Disassembling procedure can be found for this model:
You should end up with an exposed mainboard. The IC chip being labeled ‘U1′.
Remember how you have extracted the right cover from the front door. This is the most difficult step is reassembly !
The chip is effectively a 24C64WP, but it is on a different location.
The mainboard could be removed, but this is a risky step as many wires are connected to it. The plugs can break easily by pulling them. If you don’t have the tool to remove them (each plug have a 0.3mm plastic handle on each side), soldering will be uncomfortable, but possible. I personally chosen to rotate the printer and face up mainboard, at the risk of loosing some toner powder.
Identify the chip (U1 on mainboard) and unsolder the pin 7 (counted counter clockwise, IC mainboard mark on left). Mine was near CMS C25. This could be quite difficult, so here’s a tip: Start removing some welding (using pump) and then create a “lasso” with some kynar wire. Pulling the lasso horizontally while heating the pin should raise it a bit. A needle will help once freed from mainboard contacts. As the grounded pin on the mainboard would create a short-circuit after being connected to Vcc, so carefully check it is not touching.
Apply some solder on the two pins and solder the wire, joining them: that’s all.
You should end up with something cleaner than this… or this would mean you shook as much as me
Check connections with a multimeter and reassemble unit.
Printing some pages and checking counter (Hold down power button for 5 seconds) showed a still increasing counter. Powering the unit it off for few seconds resets the state to the previous one. The counters are blocked !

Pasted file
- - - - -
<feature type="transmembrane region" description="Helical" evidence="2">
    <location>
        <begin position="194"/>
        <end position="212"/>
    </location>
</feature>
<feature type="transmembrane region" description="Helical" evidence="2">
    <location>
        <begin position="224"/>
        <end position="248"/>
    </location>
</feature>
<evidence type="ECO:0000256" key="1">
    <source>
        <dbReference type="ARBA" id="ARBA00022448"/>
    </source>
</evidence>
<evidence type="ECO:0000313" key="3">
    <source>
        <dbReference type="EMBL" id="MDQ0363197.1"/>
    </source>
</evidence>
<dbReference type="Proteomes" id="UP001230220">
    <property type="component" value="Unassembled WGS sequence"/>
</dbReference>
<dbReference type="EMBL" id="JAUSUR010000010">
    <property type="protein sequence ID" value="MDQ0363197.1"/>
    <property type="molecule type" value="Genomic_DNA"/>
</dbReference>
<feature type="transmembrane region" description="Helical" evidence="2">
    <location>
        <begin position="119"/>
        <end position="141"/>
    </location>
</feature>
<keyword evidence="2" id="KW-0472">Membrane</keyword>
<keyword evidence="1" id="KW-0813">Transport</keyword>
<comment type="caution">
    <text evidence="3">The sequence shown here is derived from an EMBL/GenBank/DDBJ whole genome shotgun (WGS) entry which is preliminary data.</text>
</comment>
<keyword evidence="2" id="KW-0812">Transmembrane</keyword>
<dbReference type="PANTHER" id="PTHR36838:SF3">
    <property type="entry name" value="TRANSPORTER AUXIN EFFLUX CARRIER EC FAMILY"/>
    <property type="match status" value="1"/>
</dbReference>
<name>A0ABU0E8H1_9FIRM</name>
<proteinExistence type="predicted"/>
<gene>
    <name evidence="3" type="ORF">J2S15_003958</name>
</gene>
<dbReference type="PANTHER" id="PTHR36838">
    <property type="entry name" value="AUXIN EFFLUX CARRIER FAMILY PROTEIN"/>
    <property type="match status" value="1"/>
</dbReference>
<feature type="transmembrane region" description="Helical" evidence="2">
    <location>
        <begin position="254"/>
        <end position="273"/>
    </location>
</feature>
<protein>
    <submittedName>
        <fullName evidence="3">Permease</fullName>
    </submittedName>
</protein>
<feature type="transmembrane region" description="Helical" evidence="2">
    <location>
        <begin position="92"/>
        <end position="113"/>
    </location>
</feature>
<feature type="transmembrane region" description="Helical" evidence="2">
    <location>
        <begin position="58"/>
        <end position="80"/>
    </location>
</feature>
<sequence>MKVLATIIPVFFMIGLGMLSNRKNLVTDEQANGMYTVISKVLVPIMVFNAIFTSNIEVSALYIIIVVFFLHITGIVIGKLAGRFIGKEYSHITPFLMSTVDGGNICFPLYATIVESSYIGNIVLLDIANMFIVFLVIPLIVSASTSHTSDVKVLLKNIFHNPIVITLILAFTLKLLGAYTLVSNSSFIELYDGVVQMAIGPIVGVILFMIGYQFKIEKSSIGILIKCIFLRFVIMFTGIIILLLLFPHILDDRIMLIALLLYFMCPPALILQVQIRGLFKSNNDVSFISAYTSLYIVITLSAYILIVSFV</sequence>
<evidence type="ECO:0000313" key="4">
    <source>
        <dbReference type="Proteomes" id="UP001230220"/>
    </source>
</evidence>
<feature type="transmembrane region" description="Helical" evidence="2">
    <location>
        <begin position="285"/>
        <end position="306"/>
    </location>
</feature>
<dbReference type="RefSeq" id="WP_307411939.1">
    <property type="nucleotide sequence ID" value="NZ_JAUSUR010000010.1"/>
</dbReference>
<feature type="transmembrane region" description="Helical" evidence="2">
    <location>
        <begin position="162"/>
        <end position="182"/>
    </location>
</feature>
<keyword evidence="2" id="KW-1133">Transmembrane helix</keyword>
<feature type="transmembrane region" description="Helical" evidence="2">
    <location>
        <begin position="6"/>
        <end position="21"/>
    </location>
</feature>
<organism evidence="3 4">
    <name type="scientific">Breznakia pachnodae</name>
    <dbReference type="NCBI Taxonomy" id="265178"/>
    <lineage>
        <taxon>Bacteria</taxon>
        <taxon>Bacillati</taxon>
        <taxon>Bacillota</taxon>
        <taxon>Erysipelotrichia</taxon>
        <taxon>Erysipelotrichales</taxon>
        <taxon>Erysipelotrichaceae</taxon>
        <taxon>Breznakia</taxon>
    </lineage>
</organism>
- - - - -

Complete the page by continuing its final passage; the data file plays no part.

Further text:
About commercial modchips
So what are doing the modchips ? Here’s my guess:
- The 3-Wire one is just write-protecting. This is the same as doing the previous modification.
- The 5 wires or 7 wires chips, requiring original IC removal, are replacement ICs. They contain a copy of the counters and configuration of a new unit. Once soldered they act like a new unit write protected IC. This is why it warns that CLP315W users won’t be able to use WiFi: The mac address isn’t the device’s one and/or WiFi keys/configuration can’t be saved.
- The 5 wires one is more interesting. As the original one has no pins unsoldered, I think this one acts as a IC partial reprogrammer when the printer is idle, and/or invalidates some addresses. This is why this kind of modchip works for any printer and still let the user to use and save his wifi configuration.
Then do you need a chip ?
- If you printer is new or under 1000 pages: No. Just write protect the flash.
- If you reached 1000 pages: You’ll need one as you printer will require query toner chips. Another solution would be to rewrite the IC and tape toners chips contacts: this need to be confirmed.
Note that if your counters are showing 997 pages, Write protecting will only allow you to print 3 pages before you’ll need to power cycle printer.
Here’s a diagram of the page count check process: (based on my assumptions)